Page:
Control of Vibration at Work Regulations 2005

If you use any kind of vibrating machinery at work, you should be aware of The Control of Vibration at Work Regulations 2005. The purpose of the regulations is to make sure workers don’t suffer ill health from vibration.

worker operating a jackhammer

Much of the regulation covers workplace hand-arm vibration but effects of whole-body vibration are also covered.


About the Control of Vibration at Work Regulations

As part of a general health and safety remit an EU directive required each member country to pass laws that protect workers from the effects of vibration.

The law, applies only to work situations and is therefore classed under the term Occupational Health. It is not relevant to the general public engaged in non-work activities.

The aims of the regulations are to stop health risks caused by hand-arm and whole body vibration. Hand arm vibration diseases are often suffered by people who use hand held machinery at work. Due to the variety of hand tools that vibrate, there is potential for this syndrome in many sectors including gardening, building, joinery, and metalworking.

Whole-body vibration is sometimes suffered by drivers of large machines or vehicles that vibrate or are driven over rough and uneven surfaces as a main part of their job.


Limits to Vibration Exposure

The regulations give technical limits to the exposure of workers to vibration.

The first of these is an “exposure action value”. The regulations set this at 2.5m/s2 A(8). Once a piece of machinery or tool reaches this limit, employers must reduce workers’ exposure to vibration. They should do this by making technical changes and by managing the work environment more effectively.

The second technical limit is an “exposure limit value”. This is 5.0m/s2. Employers must never exceed this.


Advice for Employers

The Health and Safety Executive (HSE) has issued advice to employers about the hazards of vibration at work and how to control them. The advice applies to every employer who has a business that uses hand-held or hand-guided machines, powered equipment and power tools.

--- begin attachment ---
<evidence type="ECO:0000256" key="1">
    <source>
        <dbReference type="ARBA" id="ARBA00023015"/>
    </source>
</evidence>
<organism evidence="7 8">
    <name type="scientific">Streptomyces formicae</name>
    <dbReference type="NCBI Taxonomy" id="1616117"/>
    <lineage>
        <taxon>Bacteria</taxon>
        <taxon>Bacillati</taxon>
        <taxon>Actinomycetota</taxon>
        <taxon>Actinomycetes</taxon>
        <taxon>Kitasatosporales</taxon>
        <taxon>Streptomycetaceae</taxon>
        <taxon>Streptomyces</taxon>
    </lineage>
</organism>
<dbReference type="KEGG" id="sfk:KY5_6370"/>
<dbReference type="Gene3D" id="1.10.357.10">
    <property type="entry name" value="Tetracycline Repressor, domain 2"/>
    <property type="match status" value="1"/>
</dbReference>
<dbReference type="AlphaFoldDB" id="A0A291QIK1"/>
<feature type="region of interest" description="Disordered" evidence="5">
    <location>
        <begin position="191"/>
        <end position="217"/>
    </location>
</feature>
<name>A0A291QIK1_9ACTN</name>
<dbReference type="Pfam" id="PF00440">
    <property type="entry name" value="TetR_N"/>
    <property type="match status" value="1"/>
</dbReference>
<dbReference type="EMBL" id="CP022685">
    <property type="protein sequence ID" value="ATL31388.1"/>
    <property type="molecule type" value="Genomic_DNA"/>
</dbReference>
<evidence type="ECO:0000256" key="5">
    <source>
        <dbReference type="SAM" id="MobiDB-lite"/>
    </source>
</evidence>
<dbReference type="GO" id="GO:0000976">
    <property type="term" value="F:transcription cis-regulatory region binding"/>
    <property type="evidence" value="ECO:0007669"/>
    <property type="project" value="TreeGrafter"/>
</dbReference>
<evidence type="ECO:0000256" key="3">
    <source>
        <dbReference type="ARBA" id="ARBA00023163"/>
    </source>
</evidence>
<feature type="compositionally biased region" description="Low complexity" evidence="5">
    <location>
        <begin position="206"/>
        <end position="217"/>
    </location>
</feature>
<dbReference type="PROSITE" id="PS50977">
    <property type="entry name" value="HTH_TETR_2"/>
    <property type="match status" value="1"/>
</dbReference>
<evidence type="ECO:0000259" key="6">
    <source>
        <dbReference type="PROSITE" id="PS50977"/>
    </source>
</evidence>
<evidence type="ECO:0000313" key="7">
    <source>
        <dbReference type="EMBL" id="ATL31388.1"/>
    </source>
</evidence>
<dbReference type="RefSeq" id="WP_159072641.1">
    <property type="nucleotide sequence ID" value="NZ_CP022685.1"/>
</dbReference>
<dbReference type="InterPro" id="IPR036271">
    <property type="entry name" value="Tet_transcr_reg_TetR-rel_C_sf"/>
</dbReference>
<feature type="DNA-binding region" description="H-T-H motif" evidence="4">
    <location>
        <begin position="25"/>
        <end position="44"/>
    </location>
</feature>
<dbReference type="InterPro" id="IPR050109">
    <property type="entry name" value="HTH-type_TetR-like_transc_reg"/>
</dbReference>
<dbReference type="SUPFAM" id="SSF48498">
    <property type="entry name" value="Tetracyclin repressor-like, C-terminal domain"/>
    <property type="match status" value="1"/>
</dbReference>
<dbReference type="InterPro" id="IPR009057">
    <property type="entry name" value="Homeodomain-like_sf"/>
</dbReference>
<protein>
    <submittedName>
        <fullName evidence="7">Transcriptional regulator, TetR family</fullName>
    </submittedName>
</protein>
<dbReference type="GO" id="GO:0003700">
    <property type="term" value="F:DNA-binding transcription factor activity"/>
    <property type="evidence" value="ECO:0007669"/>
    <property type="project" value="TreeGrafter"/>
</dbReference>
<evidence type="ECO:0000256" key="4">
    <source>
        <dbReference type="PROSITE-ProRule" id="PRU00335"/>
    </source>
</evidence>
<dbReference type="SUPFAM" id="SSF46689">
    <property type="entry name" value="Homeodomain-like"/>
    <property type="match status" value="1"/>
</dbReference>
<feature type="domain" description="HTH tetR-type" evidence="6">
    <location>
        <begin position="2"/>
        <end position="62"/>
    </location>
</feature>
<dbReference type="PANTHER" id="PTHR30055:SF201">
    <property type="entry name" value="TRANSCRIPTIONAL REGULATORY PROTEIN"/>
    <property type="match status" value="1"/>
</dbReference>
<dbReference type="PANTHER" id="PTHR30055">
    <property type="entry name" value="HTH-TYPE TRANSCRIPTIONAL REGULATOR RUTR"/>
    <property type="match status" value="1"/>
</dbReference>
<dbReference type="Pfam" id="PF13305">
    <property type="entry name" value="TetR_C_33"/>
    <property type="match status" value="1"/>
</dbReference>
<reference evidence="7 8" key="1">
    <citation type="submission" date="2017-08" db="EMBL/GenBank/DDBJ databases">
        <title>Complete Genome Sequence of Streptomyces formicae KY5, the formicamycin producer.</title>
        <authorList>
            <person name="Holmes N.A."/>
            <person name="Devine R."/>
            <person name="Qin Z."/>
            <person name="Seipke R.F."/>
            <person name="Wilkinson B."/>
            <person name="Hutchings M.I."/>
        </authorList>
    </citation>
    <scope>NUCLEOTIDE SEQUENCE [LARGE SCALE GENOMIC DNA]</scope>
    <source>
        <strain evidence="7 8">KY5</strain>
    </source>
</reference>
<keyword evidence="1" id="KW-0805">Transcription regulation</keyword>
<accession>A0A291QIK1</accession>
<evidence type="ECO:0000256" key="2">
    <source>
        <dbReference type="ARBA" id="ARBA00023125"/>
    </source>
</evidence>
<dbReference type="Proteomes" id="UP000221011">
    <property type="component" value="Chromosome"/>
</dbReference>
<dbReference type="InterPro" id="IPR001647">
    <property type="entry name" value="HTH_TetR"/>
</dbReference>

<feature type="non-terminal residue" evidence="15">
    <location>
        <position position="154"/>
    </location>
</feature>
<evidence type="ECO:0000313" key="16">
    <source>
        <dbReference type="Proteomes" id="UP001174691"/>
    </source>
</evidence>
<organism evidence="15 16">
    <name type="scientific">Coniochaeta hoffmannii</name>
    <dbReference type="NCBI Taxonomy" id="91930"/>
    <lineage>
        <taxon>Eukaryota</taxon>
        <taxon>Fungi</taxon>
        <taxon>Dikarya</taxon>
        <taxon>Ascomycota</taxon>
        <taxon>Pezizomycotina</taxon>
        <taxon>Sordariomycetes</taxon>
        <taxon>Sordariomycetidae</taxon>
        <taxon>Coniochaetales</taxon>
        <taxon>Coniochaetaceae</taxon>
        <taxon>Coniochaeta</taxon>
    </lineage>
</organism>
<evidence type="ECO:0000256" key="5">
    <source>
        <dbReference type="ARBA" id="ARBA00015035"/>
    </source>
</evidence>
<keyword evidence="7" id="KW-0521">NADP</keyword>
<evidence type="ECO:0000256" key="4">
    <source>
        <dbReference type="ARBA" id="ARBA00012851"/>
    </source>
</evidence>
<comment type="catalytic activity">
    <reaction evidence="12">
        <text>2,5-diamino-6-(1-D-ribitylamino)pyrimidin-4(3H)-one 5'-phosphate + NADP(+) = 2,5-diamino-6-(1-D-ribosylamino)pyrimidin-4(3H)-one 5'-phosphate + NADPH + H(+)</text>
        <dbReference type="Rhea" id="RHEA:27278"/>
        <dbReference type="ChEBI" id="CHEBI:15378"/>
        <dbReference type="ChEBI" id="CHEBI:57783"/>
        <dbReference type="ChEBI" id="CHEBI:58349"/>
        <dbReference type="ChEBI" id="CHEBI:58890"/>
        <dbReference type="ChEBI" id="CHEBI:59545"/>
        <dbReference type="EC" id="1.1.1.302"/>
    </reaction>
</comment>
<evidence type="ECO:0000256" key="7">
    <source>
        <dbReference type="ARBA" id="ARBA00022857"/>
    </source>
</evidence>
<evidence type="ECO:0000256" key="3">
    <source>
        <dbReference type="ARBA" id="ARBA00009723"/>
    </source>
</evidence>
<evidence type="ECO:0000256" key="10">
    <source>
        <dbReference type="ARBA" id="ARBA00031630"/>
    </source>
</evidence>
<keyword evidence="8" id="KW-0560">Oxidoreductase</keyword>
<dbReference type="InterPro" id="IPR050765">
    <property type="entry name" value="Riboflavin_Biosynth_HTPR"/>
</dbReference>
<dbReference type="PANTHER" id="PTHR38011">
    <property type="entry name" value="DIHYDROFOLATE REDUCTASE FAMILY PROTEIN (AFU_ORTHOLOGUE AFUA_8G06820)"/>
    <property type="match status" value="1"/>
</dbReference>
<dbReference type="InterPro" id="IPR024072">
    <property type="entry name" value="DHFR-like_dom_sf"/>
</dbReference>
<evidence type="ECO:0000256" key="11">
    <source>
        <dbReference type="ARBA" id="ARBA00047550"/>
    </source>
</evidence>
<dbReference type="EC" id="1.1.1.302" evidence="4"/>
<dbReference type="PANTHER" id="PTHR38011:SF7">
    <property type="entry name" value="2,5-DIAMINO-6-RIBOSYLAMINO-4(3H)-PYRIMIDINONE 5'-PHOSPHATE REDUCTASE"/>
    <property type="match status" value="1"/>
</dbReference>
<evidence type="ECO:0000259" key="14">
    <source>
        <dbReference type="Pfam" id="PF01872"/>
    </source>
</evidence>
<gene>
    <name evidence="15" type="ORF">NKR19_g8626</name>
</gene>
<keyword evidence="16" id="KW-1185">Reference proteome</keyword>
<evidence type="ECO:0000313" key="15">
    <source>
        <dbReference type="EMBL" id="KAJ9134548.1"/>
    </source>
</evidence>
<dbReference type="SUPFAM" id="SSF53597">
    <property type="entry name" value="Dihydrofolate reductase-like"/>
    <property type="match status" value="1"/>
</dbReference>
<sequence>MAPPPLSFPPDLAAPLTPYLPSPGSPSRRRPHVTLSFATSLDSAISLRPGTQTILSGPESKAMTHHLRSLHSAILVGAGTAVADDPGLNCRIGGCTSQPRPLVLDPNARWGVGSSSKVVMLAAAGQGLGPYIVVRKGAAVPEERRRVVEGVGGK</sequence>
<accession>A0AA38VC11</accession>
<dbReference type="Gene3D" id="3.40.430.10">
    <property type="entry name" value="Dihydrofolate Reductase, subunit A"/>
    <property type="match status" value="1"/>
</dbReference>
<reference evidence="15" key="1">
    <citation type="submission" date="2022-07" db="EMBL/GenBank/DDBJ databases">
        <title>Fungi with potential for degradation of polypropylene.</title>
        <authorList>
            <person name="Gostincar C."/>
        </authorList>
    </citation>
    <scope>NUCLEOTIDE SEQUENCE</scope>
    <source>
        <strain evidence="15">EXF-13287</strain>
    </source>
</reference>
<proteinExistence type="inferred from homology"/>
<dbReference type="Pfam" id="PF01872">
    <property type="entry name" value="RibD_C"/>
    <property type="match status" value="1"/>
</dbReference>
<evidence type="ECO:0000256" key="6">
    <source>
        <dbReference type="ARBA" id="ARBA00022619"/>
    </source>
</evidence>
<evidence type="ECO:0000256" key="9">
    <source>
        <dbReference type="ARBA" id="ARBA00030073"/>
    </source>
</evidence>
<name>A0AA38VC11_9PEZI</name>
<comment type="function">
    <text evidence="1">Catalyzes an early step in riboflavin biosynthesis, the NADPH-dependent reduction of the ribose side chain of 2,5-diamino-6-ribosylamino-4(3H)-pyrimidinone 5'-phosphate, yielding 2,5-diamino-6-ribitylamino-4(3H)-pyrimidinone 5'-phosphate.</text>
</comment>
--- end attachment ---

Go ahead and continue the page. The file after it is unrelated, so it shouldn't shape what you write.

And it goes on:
Employers need to be aware that the regular use of vibrating equipment can lead to health problems. Doctors refer to some of these problems as hand-arm vibration syndrome (HAVS). Hand-arm vibration can also cause disease, including carpal tunnel syndrome. A risk assessment should be conducted on the types of tools used in the workplace, and compliance with the control of vibration at work regulations should be considered.

To avoid health problems, employers should keep an eye open for symptoms of vibration injury among their workers. The earlier an employer spots these, the better.

Such symptoms include:-

  • Lack of feeling in fingers and hands.
  • Numbness and tingling in fingers.
  • Loss of strength in hands; and fingers turning white then red.

Some workers experience these symptoms after exposure to vibration for just a matter of months. Other workers don’t have the symptoms for years. If neglected, the symptoms can be permanent.

If workers complain of pain in their fingers and hands, inability to sleep, clumsiness with their fingers, lack of strength in their hands, or whitening of fingers particularly in cold and damp weather, they may be over-exposed to vibration.

Duty of Care

Employers have a duty of care to ensure that using vibrating tools and machinery does not affect employee health. Failure to consider this can leave the business open to legal action and claims for compensation.


Advice for Workers

Workers who use machines and power tools should take note of the above symptoms. If they detect any symptoms, they should report the matter to their employers and consult a doctor.


General Advice

General advice is to use only well maintained tools and equipment, and not to use the same tool for a prolonged time. Workers should also keep their blood circulating by staying warm and dry wherever possible, and by exercising their fingers throughout the day.

2 thoughts on “Control of Vibration at Work Regulations 2005

  1. Ollie says:

    I e mailed my employer advising her that my job was becoming too stressful explaining that I had no direct line manager and had never been given a clear job description. I asked to meet her to discuss whether some of the more stressful elements of my role could be ‘re assigned to somebody else. She e mailed back stating that I should continue and she would ask another manager to evaluate my situation in a month’s tine! I am a registered carer for my sister and brother in kaw. I am 64 with 27 years service during which I received various awards. My employer was aware of my home stresses supporting my husband financially as well as being a carer. My sister was then taken seriously ill with a life changing illness. I took leaves to support het. Whilst off the manager who had been identified to review my situation called me to say my role could not be changed! I was assessed by OH who determined me unfit for the role. I have been referred back to my GP and am now off with severe stress. Has my employer failed in its duty of care?

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